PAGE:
From Syria with Love



Baraa Kouja is trying to get Westerners to understand the reality of the Syrian refugee crisis. This week, his art exhibition “From Syria with Love” stopped by Harvard’s campus to help bridge the gap.



From Syria With Love
This weekend, the Business School featured an exhibit of drawings by Syrian children, in order to spread awareness for the UK based charity, From Syria With Love.

News playing out on a screen often carries a distant weight. We hear about the human rights abuses of the Syrian refugee crisis. We see the photos of overfilled boats, of thousands of people crowding the shores of Greek beaches.

Then our phones buzz at us, telling us we have to go to that meeting or write that paper. And we run off, seamlessly enveloped back into our busy lives.

Baraa Kouja is trying to get Westerners to understand the reality of the Syrian refugee crisis. This week, his art exhibition “From Syria with Love” stopped by Harvard’s campus to help bridge the gap.

The exhibition is tiny. It occupies one wall inside Harvard Law School’s Austin Hall. Nevertheless, it is dizzying and colorful; it has its own way of drawing Syria closer to viewers. The drawings that line the wall have all been created by refugee children as a way to “express their feelings and emotions through art,” Kouja says. “Some of them are promising and hopeful, some of them are tragic… they all are powerful.”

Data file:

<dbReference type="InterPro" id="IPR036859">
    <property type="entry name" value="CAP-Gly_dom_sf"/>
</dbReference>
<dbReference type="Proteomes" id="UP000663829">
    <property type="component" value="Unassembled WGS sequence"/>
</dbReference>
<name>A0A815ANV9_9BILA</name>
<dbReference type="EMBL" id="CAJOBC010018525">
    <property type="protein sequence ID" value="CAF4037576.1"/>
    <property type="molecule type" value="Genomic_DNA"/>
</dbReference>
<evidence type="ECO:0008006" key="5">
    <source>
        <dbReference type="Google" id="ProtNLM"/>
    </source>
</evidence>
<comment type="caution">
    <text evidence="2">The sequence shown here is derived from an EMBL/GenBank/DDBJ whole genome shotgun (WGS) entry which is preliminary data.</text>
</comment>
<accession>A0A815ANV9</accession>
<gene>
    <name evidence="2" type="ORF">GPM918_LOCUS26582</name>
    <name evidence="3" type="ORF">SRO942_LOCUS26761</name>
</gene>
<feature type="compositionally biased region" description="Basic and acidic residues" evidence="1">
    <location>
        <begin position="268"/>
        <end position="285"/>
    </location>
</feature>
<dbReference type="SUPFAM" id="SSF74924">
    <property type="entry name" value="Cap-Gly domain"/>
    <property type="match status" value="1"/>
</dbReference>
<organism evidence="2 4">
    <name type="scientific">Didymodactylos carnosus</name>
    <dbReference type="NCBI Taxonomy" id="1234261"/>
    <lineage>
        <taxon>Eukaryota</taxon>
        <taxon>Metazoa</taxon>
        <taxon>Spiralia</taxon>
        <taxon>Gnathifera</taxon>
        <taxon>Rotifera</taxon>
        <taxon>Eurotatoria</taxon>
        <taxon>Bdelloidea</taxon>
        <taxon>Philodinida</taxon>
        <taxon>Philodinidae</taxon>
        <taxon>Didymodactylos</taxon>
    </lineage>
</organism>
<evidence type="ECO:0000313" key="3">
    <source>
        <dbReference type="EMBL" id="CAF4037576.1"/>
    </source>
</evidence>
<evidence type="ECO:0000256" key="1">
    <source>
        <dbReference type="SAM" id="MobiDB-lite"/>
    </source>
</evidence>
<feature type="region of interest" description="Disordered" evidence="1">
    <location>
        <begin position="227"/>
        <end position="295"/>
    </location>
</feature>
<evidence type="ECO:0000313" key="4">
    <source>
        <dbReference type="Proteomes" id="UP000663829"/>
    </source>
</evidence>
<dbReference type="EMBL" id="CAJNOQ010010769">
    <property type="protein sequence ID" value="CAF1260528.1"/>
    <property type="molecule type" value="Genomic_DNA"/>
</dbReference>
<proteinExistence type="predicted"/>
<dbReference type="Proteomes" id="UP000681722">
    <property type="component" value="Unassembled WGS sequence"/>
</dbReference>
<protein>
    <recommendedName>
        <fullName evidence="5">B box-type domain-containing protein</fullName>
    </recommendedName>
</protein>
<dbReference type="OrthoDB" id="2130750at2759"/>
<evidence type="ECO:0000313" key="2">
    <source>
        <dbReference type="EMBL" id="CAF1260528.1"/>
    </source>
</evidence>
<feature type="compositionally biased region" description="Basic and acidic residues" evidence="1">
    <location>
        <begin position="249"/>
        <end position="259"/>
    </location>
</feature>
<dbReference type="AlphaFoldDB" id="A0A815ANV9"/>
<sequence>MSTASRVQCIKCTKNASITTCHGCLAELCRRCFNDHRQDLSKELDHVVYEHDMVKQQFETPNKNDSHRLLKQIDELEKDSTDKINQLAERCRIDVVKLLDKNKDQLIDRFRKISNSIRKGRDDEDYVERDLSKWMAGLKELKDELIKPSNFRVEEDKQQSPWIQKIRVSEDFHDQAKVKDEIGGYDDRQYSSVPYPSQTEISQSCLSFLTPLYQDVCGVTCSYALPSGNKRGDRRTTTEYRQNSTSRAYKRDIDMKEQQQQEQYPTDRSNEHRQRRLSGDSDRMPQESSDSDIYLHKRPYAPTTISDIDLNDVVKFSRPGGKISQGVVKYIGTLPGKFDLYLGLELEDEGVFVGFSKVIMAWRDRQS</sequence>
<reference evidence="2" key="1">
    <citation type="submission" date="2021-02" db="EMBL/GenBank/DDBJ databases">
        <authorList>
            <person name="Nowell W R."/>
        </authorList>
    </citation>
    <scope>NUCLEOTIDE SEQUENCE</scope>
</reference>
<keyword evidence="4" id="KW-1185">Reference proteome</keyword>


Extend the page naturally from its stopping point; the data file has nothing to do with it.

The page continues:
Kouja, originally from Aleppo, founded a nonprofit organization—also called From Syria With Love—a year ago, while living in the UK. According to Kouja, the organization doesn’t take money for management and administration fees, and forwards all donations to refugee camps in Europe. Kouja has traveled the world leading talks and presenting the exhibition.

From Syria With Love
Volunteer Molly Masters, who published the book “From Syria With Love,” was also at the event.

“From Syria With Love” is built upon four main pillars: Education, Empowerment, Emergency, and Relief. Kouja’s organization sponsors school tents for refugee children. It provides emergency response and relief, including accommodations like wheelchairs. The organization also funds workshops that help refugees build valuable life skills and gain self-confidence.

The exhibition’s artwork offers viewers a glimpse into refugee children’s lives. Each piece is accompanied by an ID card, which features the artist’s name, age, and picture. One boy, Zahar Al-Omar, has drawn a picture of two opposing worlds. In one, missiles rain down on dead children. The sky is dark, the ground red. The other half of the drawing is light, in bright blues and purples. Happy-looking people hold bundles of balloons.

Another image stands out. Two girls, one in pink and the other in blue, sit crouched on the ground, shielding their eyes with their arms. Donha Khalil, the artist, is 13 years old.

From Syria With Love
Organizers of the event hoped that displaying artwork by Syrian children might cause people to stop and think about the importance of the charity.

Over the past year, Kouja’s efforts have yielded significant results. “This art exhibition has toured more than 25 destinations in the UK and been to France, San Francisco, and now Harvard University,” he says. After taking off in the UK, From Syria With Love has raised more than $30,000 in less than a year, according to Kouja.

Looking at the survivors’ drawings and their simultaneously hopeful and desperate words, viewers may be reminded of their own childhood drawings. Simple shapes, scribbled letters, and crayon outlines of wonder and terror mark the pieces of paper. They make the refugee crisis feel closer to home than you’d expect.